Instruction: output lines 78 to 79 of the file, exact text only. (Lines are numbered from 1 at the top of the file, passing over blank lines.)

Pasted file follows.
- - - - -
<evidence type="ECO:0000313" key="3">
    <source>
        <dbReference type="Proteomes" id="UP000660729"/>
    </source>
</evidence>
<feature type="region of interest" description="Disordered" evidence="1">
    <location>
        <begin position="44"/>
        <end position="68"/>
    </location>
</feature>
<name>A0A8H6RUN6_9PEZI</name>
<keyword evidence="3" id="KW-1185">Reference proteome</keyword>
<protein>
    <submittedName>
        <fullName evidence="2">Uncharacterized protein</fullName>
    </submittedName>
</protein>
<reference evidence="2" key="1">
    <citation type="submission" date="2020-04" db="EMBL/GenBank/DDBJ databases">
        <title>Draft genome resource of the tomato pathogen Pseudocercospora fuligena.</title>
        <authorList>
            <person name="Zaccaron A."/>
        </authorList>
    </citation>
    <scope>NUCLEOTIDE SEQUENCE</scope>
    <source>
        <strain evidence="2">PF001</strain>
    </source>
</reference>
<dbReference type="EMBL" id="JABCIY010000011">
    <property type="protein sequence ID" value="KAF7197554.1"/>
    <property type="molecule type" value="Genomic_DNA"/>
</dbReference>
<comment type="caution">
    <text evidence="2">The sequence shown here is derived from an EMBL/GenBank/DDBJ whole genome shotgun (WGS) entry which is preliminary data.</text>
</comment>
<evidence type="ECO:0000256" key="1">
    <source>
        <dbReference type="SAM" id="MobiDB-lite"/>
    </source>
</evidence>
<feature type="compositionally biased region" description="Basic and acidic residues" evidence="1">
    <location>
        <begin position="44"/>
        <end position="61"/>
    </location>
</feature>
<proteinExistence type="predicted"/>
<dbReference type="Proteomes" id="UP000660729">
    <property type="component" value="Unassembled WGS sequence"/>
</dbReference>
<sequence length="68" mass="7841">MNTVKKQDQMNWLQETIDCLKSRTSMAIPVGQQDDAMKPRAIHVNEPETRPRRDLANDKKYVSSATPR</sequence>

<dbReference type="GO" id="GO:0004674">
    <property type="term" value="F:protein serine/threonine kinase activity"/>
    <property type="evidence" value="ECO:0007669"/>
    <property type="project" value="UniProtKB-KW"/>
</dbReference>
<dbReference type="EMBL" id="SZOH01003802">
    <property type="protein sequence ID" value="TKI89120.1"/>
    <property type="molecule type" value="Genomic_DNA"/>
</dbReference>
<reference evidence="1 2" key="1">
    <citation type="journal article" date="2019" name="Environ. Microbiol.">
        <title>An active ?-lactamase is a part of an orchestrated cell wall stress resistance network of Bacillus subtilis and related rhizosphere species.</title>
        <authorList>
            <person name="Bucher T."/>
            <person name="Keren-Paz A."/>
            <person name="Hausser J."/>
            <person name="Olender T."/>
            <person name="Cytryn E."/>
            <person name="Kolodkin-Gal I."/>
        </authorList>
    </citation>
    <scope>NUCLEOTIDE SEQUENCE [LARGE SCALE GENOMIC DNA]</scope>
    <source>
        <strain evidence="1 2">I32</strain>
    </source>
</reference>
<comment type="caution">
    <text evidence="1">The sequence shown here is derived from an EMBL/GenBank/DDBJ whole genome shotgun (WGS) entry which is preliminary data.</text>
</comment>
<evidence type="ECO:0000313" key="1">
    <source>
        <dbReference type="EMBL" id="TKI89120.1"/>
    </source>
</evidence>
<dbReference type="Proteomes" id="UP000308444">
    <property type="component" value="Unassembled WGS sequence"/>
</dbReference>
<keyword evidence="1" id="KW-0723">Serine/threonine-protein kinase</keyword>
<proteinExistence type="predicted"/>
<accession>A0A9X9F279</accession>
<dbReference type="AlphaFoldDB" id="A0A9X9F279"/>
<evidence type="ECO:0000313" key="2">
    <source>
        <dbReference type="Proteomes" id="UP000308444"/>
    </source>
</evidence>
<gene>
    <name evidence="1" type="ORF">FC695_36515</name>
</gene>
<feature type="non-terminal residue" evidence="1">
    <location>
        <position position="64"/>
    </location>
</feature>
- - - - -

    </source>
</reference>